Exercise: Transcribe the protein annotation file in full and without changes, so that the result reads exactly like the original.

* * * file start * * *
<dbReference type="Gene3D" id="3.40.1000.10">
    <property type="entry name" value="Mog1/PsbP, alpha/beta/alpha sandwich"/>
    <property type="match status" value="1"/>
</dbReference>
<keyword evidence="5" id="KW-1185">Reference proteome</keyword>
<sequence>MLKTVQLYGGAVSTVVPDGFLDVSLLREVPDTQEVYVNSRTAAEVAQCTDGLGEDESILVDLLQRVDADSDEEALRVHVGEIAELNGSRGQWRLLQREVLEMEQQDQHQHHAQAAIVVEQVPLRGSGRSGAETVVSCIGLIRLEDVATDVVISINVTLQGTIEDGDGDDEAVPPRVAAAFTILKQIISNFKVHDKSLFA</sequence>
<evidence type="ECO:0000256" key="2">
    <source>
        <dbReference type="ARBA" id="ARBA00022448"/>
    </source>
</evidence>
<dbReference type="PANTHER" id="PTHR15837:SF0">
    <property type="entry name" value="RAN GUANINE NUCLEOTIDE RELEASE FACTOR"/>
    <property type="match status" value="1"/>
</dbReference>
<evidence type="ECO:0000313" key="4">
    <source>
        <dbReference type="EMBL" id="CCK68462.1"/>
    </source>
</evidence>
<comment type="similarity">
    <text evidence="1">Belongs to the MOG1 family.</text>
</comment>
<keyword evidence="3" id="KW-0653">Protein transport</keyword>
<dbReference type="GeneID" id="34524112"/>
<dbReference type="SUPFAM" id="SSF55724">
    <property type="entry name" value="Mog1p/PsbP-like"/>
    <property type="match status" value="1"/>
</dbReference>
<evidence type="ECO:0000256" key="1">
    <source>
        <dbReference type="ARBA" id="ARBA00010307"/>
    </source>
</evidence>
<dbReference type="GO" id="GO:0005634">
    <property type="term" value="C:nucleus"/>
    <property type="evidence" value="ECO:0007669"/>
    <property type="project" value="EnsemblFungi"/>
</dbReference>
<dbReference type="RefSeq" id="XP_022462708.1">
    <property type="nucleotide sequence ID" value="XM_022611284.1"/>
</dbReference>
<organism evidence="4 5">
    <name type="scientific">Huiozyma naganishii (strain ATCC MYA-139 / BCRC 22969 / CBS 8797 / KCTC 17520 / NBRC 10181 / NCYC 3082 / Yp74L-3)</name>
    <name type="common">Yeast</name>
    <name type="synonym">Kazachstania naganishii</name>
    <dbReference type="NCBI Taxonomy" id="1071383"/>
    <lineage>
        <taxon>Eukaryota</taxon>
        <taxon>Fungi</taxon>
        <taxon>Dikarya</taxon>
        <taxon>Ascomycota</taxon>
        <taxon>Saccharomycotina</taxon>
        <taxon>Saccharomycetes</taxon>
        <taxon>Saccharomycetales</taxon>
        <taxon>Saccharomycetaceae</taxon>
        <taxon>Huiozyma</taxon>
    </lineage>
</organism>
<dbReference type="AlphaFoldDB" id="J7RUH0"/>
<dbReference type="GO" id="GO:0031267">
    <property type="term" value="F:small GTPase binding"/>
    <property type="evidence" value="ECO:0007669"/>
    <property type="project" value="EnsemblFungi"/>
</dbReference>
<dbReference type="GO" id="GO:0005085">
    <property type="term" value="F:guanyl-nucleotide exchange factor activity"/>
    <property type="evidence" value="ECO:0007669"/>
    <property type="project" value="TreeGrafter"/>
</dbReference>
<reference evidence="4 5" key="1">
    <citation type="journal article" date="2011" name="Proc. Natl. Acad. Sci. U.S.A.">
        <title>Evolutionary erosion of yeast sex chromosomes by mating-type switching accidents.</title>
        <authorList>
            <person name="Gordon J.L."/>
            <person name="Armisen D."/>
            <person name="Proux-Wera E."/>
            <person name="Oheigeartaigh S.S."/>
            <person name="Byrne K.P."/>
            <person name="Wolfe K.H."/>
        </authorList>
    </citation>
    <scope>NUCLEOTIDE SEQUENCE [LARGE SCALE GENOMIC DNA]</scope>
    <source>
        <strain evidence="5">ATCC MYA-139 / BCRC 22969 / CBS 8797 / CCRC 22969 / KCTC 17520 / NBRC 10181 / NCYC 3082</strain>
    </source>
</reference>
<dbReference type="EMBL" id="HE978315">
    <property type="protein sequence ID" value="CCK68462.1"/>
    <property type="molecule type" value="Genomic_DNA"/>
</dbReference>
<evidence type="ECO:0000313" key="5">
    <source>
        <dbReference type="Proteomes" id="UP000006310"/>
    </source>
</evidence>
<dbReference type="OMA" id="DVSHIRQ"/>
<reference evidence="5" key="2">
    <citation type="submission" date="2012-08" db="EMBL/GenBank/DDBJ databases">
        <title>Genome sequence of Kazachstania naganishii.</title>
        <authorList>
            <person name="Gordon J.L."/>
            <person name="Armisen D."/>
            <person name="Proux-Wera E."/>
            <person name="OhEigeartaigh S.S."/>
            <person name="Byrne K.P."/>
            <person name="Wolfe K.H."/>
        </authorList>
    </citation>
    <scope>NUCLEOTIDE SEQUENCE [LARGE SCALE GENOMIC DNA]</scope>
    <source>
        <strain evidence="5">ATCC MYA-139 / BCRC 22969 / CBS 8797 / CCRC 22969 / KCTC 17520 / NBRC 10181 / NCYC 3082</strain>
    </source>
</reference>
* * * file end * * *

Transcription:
<dbReference type="Gene3D" id="3.40.1000.10">
    <property type="entry name" value="Mog1/PsbP, alpha/beta/alpha sandwich"/>
    <property type="match status" value="1"/>
</dbReference>
<keyword evidence="5" id="KW-1185">Reference proteome</keyword>
<sequence>MLKTVQLYGGAVSTVVPDGFLDVSLLREVPDTQEVYVNSRTAAEVAQCTDGLGEDESILVDLLQRVDADSDEEALRVHVGEIAELNGSRGQWRLLQREVLEMEQQDQHQHHAQAAIVVEQVPLRGSGRSGAETVVSCIGLIRLEDVATDVVISINVTLQGTIEDGDGDDEAVPPRVAAAFTILKQIISNFKVHDKSLFA</sequence>
<evidence type="ECO:0000256" key="2">
    <source>
        <dbReference type="ARBA" id="ARBA00022448"/>
    </source>
</evidence>
<dbReference type="PANTHER" id="PTHR15837:SF0">
    <property type="entry name" value="RAN GUANINE NUCLEOTIDE RELEASE FACTOR"/>
    <property type="match status" value="1"/>
</dbReference>
<evidence type="ECO:0000313" key="4">
    <source>
        <dbReference type="EMBL" id="CCK68462.1"/>
    </source>
</evidence>
<comment type="similarity">
    <text evidence="1">Belongs to the MOG1 family.</text>
</comment>
<keyword evidence="3" id="KW-0653">Protein transport</keyword>
<dbReference type="GeneID" id="34524112"/>
<dbReference type="SUPFAM" id="SSF55724">
    <property type="entry name" value="Mog1p/PsbP-like"/>
    <property type="match status" value="1"/>
</dbReference>
<evidence type="ECO:0000256" key="1">
    <source>
        <dbReference type="ARBA" id="ARBA00010307"/>
    </source>
</evidence>
<dbReference type="GO" id="GO:0005634">
    <property type="term" value="C:nucleus"/>
    <property type="evidence" value="ECO:0007669"/>
    <property type="project" value="EnsemblFungi"/>
</dbReference>
<dbReference type="RefSeq" id="XP_022462708.1">
    <property type="nucleotide sequence ID" value="XM_022611284.1"/>
</dbReference>
<organism evidence="4 5">
    <name type="scientific">Huiozyma naganishii (strain ATCC MYA-139 / BCRC 22969 / CBS 8797 / KCTC 17520 / NBRC 10181 / NCYC 3082 / Yp74L-3)</name>
    <name type="common">Yeast</name>
    <name type="synonym">Kazachstania naganishii</name>
    <dbReference type="NCBI Taxonomy" id="1071383"/>
    <lineage>
        <taxon>Eukaryota</taxon>
        <taxon>Fungi</taxon>
        <taxon>Dikarya</taxon>
        <taxon>Ascomycota</taxon>
        <taxon>Saccharomycotina</taxon>
        <taxon>Saccharomycetes</taxon>
        <taxon>Saccharomycetales</taxon>
        <taxon>Saccharomycetaceae</taxon>
        <taxon>Huiozyma</taxon>
    </lineage>
</organism>
<dbReference type="AlphaFoldDB" id="J7RUH0"/>
<dbReference type="GO" id="GO:0031267">
    <property type="term" value="F:small GTPase binding"/>
    <property type="evidence" value="ECO:0007669"/>
    <property type="project" value="EnsemblFungi"/>
</dbReference>
<dbReference type="GO" id="GO:0005085">
    <property type="term" value="F:guanyl-nucleotide exchange factor activity"/>
    <property type="evidence" value="ECO:0007669"/>
    <property type="project" value="TreeGrafter"/>
</dbReference>
<reference evidence="4 5" key="1">
    <citation type="journal article" date="2011" name="Proc. Natl. Acad. Sci. U.S.A.">
        <title>Evolutionary erosion of yeast sex chromosomes by mating-type switching accidents.</title>
        <authorList>
            <person name="Gordon J.L."/>
            <person name="Armisen D."/>
            <person name="Proux-Wera E."/>
            <person name="Oheigeartaigh S.S."/>
            <person name="Byrne K.P."/>
            <person name="Wolfe K.H."/>
        </authorList>
    </citation>
    <scope>NUCLEOTIDE SEQUENCE [LARGE SCALE GENOMIC DNA]</scope>
    <source>
        <strain evidence="5">ATCC MYA-139 / BCRC 22969 / CBS 8797 / CCRC 22969 / KCTC 17520 / NBRC 10181 / NCYC 3082</strain>
    </source>
</reference>
<dbReference type="EMBL" id="HE978315">
    <property type="protein sequence ID" value="CCK68462.1"/>
    <property type="molecule type" value="Genomic_DNA"/>
</dbReference>
<evidence type="ECO:0000313" key="5">
    <source>
        <dbReference type="Proteomes" id="UP000006310"/>
    </source>
</evidence>
<dbReference type="OMA" id="DVSHIRQ"/>
<reference evidence="5" key="2">
    <citation type="submission" date="2012-08" db="EMBL/GenBank/DDBJ databases">
        <title>Genome sequence of Kazachstania naganishii.</title>
        <authorList>
            <person name="Gordon J.L."/>
            <person name="Armisen D."/>
            <person name="Proux-Wera E."/>
            <person name="OhEigeartaigh S.S."/>
            <person name="Byrne K.P."/>
            <person name="Wolfe K.H."/>
        </authorList>
    </citation>
    <scope>NUCLEOTIDE SEQUENCE [LARGE SCALE GENOMIC DNA]</scope>
    <source>
        <strain evidence="5">ATCC MYA-139 / BCRC 22969 / CBS 8797 / CCRC 22969 / KCTC 17520 / NBRC 10181 / NCYC 3082</strain>
    </source>
</reference>